According to most recent data Centers for Disease Control and Prevention (CDC), the new strain makes up 43 percent of cases, growing from 33 percent the week before. It will likely take over as the dominant strain in the coming weeks.

The stealth variant remains dominant, making up 56 percent of active cases. The BA.1 strain that dominated the world over winter has been relegated to only making up one percent of cases. The CDC has not sequenced a case of the Delta variant – which was dominant over summer – in over three months.

Covid cases in New York City are starting to rise once again, reaching over 3,300 per day as of the most recent data report on May 8

Despite rising cases, deaths from Covid in the Big Apple have flatlined, and remained in the single digits over the last two months

The BA 2.12.1 strain (red) now makes up 43% of sequenced COVID-19 cases in the U.S., growing from 33% the week before. The BA.2 ‘stealth’ variant (pink) remains dominant, making up 56% of cases

BA 2.12.1 (red) makes up two of every three cases in the New York and New Jersey region, the CDC reports. In every other region, the ‘stealth’ variant (pink) is still dominant

Four months after the first Covid case in the US, by June 2020, the US death toll had surpassed the total of the country’s military deaths in World War One and it would exceed the American military losses of War World Two by January 2021 when more than 405,000 deaths were recorded.

The disease has left few places on Earth untouched, with 6.7 million confirmed deaths globally. The true toll, including those who died of COVID-19 as well as those who perished as an indirect result of the outbreak, was likely closer to 15 million, the WHO said.

Tracking the COVID-19 pandemic is not an exact science. The John Hopkins University has recorded 998,000 Covid deaths in the US whilst a Reuters tally has recorded more than 1 million deaths. 

Meanwhile, the CDC reported more than 995,000 Covid deaths in the US whilst a New York Times database recorded 997,000.  

The variation is due to how each organization counts COVID deaths. For example, Reuters includes both confirmed and probable deaths where that data is available. 

Biden called on Congress to provide more funding for testing, vaccines and treatments, something lawmakers have been unwilling to deliver so far.

The lack of funding – Biden has requested another $22.5 billion of what he calls critically needed money – is a reflection of faltering resolve at home that jeopardizes the global response to the pandemic.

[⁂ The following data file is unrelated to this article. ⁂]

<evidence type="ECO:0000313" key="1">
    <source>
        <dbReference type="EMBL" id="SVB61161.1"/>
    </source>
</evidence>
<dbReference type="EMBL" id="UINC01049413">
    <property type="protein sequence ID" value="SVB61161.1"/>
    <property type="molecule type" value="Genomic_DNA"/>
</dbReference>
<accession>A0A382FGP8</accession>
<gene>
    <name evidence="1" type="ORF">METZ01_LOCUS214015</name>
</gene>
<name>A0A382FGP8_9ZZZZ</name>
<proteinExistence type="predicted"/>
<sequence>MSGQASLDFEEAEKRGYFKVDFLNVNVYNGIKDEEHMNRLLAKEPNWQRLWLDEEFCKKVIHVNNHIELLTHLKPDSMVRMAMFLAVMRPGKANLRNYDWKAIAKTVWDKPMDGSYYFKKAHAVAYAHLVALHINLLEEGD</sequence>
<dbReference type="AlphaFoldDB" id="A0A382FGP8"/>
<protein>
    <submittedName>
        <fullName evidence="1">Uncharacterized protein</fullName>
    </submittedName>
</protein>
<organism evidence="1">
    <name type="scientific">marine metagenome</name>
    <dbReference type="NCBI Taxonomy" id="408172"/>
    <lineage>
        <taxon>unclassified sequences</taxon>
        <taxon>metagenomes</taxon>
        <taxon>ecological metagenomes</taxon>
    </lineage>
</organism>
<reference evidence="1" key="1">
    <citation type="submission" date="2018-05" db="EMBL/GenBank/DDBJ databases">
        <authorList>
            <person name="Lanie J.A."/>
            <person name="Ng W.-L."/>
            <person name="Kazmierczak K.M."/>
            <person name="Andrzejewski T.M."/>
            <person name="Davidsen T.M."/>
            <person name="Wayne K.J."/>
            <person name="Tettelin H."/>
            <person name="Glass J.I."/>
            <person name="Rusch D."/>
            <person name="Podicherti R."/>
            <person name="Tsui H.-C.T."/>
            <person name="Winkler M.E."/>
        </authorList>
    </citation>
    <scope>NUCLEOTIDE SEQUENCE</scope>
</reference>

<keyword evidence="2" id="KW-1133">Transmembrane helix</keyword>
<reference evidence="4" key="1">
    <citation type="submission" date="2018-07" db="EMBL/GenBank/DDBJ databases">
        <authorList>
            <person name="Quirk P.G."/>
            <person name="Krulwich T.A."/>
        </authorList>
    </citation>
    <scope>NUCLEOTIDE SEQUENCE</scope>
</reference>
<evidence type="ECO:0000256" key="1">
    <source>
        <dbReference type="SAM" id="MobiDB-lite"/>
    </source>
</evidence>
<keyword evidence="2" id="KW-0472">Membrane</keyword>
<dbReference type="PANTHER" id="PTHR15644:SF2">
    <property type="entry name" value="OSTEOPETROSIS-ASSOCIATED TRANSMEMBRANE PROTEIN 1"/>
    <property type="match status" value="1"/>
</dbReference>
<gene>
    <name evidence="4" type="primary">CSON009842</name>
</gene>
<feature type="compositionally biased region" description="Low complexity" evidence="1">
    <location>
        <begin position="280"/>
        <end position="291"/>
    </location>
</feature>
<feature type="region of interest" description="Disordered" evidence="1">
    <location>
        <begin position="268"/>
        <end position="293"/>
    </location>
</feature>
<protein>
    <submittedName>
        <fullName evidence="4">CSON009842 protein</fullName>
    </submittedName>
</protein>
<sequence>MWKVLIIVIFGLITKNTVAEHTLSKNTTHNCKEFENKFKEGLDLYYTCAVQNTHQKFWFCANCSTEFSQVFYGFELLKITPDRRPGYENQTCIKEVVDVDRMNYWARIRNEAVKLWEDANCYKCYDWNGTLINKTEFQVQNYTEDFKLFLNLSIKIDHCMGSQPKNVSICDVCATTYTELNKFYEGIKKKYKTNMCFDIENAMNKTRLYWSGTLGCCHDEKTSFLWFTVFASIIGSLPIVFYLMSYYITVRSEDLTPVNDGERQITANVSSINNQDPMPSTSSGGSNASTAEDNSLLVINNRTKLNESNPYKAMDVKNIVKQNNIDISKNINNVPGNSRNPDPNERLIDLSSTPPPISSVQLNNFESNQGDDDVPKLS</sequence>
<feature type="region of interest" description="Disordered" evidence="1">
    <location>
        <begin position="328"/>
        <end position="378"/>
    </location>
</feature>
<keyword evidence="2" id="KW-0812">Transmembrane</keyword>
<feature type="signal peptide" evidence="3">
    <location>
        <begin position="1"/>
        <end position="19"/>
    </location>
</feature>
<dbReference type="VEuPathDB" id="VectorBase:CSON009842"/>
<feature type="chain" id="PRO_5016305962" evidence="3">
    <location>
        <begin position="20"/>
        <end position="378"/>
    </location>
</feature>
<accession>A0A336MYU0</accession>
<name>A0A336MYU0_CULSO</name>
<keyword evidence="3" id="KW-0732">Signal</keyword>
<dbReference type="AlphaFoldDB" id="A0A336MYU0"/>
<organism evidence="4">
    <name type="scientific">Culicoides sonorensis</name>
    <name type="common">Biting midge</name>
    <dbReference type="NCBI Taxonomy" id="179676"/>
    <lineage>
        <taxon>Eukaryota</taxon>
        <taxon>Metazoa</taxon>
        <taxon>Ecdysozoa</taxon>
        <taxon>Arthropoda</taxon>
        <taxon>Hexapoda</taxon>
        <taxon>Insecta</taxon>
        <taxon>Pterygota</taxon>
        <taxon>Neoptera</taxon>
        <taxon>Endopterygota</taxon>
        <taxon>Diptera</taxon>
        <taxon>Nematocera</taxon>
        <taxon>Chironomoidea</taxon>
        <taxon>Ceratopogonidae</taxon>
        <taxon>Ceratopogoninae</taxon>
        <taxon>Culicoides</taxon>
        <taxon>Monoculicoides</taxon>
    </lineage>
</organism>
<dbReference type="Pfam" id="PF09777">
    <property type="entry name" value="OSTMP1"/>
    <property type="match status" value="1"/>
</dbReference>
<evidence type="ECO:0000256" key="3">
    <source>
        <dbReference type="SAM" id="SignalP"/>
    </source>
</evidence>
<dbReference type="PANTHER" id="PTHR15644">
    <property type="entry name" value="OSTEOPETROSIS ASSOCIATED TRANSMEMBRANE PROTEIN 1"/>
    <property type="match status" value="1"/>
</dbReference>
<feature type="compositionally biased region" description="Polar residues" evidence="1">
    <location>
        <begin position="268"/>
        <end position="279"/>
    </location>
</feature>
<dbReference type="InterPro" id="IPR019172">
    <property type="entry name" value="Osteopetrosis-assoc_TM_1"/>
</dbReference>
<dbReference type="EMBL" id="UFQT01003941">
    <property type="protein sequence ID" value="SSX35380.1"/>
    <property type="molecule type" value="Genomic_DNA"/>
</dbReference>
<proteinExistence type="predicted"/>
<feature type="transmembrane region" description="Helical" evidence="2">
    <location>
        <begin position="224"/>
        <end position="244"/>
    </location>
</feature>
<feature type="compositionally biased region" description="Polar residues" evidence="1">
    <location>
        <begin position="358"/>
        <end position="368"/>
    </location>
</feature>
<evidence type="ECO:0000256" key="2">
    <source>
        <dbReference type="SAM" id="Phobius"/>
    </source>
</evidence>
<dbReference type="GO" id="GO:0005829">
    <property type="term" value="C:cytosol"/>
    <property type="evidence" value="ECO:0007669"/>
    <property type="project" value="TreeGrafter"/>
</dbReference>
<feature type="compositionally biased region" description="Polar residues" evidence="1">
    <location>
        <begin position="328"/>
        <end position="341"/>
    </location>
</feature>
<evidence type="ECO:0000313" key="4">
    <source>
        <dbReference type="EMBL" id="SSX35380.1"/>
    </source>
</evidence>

Eight months after he used the first such summit to announce an ambitious pledge to donate 1.2 billion vaccine doses to the world, the urgency of the U.S. and other nations to respond has waned.

Momentum on vaccinations and treatments has faded even as more infectious variants rise and billions of people across the globe remain unprotected.

The White House said Biden will address the opening of the virtual summit Thursday morning with prerecorded remarks and will make the case that addressing COVID-19 ‘must remain an international priority.’ The U.S. is co-hosting the summit along with Germany, Indonesia, Senegal and Belize.

A nurse tends to a Covid-19 patient in the Intensive Care Unit at Providence St. Mary Medical Center in Apple Valley, California, in January 2021

Some of the images associated with COVID deaths are forever burned in the collective mind of Americans: refrigerated trucks stationed outside hospitals overflowing with the dead; intubated patients in sealed-off intensive care units; exhausted doctors and nurses who battled through every wave of the virus.

Millions of Americans eagerly rolled up their sleeves to receive COVID vaccines after distribution began in late 2020. By early 2021, the virus had already claimed a staggering 500,000 lives.

At one point in January of that year, more people died from COVID-19 every day on average than were killed in the Sept. 11 attacks in 2001.

COVID-19 preyed on the elderly and those with compromised health, but it did not spare healthy youth either, killing more than 1,000 children. Researchers estimate 213,000 U.S. children lost at least one parent or primary caregiver during the pandemic, taking an immeasurable emotional toll.

While nestling in big cities, coronavirus has also ravaged rural communities with limited access to medical care.

The pandemic had a disproportionate impact on native communities and communities of color. It hit harder where people lived in congregate settings, such as prisons, and decimated entire families.

It exposed inequalities deeply entrenched in U.S. society and set off a wave of change affecting most aspects of life in the United States.

With the COVID-19 threat subsiding after the Omicron wave last winter, many Americans have shed masks and returned to offices in recent weeks. Restaurants and bars are once again teeming with patrons, and the public’s attention has shifted to inflation and economic concerns.

But researchers are already working on yet another booster shot as the virus continues to mutate.